open thread on the robert’s nomination

I haven’t been following the nomination hearings very closely… If you have any thoughts, observations or suggestions as to articles that I, and others, might want to check out, please leave a comment… In the meantime, I’ll leave you with this terrifying, and perhaps telling, image, just obtained from Google during a search for “John Roberts.” Let’s hope it doesn’t portend something evil on the horizon.

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  1. Posted September 13, 2005 at 10:56 pm | Permalink

    Well that’s the creepiest thing I’ve seen since the snips from the Roberts confirmation hearing this morning. Transcripts can be found here:
    Doesn’t take very long to get to the controversial bits.

    Have you searched for your name on Google Images lately, Mark?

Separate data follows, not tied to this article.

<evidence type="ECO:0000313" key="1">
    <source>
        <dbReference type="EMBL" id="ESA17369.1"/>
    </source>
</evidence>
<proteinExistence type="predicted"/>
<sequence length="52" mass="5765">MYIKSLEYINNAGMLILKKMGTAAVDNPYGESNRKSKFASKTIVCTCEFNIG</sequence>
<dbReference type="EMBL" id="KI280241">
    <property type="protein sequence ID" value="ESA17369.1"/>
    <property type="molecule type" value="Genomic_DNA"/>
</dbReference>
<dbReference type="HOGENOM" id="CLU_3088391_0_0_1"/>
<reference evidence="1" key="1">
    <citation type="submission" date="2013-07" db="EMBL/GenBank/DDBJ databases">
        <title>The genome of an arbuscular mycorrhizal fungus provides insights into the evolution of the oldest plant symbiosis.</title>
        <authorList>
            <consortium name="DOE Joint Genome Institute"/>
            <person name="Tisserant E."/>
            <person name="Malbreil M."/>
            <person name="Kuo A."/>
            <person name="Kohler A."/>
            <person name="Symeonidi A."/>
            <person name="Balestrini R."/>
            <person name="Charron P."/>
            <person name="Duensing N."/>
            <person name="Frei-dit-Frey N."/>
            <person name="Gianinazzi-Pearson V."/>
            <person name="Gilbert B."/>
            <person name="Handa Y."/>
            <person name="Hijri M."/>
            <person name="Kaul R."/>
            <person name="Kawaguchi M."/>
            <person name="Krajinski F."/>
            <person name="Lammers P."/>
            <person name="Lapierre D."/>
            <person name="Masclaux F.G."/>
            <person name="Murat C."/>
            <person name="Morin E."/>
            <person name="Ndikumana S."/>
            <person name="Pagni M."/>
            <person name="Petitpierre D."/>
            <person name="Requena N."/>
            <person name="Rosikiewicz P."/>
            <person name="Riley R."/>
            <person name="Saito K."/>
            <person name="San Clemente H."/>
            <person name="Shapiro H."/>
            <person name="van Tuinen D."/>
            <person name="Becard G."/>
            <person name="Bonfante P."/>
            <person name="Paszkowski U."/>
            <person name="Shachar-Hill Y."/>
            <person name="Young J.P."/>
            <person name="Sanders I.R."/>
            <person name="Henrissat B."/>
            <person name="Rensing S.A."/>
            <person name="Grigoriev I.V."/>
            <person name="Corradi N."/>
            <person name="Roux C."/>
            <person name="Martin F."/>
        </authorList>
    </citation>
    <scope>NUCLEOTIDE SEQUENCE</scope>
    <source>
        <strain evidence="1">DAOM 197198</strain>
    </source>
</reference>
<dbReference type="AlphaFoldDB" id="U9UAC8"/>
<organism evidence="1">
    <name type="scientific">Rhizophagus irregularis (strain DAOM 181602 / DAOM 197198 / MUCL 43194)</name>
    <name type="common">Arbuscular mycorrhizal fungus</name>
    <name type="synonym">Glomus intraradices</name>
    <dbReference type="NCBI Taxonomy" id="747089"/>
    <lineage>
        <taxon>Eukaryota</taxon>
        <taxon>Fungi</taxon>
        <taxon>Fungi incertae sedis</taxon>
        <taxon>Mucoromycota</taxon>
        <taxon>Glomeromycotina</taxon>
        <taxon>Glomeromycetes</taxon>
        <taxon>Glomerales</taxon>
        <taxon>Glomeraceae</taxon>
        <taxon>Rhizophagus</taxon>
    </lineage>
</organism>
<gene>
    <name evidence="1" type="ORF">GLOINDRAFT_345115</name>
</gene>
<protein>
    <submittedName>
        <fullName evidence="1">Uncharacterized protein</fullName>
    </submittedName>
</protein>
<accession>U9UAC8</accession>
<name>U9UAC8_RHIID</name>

2. Shanster
    Posted September 14, 2005 at 5:34 am | Permalink

    It seems to me, from the simple report on yahoo, that Roberts is very reasonable, which may anger some on the right (Ann Coulter). My bet is that he will maintain both the right to privacy, and the principle of Roe v. Wade, but will not extend abortion rights, and probably wouldn’t rule against any legislation that limited them. Incidentally, did people question John Kerry about his Roman Catholic faith influencing his ability to govern?

  3. be OH be
    Posted September 14, 2005 at 8:29 am | Permalink

    John Kerry is an elected representative and, if I’m not mistaken, was never required to testify at a confirmation hearing.

    Having said that, I don’t believe that a nominee’s personal beliefs neccessarily influence their descisions regarding the interpretation of the Constitution. As long as the person can objectively look at all sides of a case and render an honest, unbiased ruling, I don’t care if they’re a member of Heaven’s Gate.